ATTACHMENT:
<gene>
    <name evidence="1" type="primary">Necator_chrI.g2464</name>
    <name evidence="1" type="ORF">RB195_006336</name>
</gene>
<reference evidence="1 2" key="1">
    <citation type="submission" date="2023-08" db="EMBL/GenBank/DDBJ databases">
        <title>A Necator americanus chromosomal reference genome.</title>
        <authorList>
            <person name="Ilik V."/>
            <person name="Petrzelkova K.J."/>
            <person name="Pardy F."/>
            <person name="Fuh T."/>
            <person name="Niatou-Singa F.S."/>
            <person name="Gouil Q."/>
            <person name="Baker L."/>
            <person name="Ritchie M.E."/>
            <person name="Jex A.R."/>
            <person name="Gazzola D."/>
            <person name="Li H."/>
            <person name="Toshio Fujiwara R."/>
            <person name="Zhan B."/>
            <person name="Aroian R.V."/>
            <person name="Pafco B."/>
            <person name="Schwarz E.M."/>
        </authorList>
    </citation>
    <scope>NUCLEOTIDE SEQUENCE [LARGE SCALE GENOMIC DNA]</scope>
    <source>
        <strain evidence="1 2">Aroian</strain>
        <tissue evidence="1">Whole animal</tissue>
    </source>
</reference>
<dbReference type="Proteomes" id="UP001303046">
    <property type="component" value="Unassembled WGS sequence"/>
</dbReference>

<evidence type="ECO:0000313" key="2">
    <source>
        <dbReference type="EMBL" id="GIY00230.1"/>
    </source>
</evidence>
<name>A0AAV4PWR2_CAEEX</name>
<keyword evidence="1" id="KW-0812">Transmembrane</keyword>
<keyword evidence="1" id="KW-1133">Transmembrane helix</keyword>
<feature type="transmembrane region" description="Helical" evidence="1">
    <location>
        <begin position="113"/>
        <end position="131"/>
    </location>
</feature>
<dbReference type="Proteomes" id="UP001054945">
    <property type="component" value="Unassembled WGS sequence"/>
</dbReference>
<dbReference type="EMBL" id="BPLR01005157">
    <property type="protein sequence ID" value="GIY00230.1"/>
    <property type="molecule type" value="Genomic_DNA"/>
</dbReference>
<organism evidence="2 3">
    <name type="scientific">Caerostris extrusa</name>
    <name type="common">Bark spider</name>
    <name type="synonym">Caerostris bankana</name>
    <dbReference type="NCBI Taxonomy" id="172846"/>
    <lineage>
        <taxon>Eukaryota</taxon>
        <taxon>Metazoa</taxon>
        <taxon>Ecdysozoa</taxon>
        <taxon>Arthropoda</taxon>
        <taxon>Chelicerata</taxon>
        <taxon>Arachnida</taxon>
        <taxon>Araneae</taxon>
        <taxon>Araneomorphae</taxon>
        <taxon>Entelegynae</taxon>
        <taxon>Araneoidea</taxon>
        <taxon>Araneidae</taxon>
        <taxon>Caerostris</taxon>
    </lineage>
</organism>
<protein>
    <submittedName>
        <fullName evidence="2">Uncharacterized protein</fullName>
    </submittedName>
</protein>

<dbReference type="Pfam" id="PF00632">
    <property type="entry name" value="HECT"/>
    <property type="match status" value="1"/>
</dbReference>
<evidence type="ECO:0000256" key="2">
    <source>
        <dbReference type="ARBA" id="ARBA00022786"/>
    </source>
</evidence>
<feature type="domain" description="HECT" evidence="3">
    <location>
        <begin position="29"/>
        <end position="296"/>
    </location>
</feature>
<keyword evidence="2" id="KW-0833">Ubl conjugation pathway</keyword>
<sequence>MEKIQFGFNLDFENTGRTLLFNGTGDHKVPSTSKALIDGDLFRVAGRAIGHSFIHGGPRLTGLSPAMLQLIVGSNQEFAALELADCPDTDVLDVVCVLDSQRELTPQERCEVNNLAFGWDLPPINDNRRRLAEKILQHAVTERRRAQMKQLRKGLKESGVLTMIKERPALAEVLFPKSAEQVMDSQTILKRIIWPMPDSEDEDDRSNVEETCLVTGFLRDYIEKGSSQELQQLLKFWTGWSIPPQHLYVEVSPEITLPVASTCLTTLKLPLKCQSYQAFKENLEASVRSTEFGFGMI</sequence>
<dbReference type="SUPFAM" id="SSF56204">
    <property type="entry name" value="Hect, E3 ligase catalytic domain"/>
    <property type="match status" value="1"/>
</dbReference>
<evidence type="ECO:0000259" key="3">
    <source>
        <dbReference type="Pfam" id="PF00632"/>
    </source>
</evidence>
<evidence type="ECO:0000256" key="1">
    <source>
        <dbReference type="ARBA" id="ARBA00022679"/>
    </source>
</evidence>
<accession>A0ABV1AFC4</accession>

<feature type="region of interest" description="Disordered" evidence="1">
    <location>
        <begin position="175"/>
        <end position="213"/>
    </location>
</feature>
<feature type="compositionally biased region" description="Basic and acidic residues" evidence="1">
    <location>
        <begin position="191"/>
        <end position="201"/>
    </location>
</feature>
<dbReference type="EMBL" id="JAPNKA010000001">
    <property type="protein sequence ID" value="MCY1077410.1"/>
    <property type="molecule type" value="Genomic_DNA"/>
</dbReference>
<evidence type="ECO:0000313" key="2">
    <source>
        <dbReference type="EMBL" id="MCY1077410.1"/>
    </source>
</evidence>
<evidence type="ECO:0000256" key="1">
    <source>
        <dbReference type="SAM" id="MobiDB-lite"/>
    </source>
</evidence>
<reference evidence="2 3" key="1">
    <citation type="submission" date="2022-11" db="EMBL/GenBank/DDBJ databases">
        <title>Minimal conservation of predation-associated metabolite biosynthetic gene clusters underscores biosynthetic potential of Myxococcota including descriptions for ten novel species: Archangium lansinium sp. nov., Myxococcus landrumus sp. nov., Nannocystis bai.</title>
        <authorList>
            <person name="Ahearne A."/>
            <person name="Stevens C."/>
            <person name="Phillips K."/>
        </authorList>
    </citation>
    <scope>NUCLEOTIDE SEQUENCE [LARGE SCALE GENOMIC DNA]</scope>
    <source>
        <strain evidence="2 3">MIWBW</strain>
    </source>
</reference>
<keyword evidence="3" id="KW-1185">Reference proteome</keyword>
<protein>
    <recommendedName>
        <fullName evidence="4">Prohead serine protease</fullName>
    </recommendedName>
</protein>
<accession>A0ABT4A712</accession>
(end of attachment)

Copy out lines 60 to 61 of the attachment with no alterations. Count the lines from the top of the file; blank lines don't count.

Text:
    <name type="synonym">Caerostris bankana</name>
    <dbReference type="NCBI Taxonomy" id="172846"/>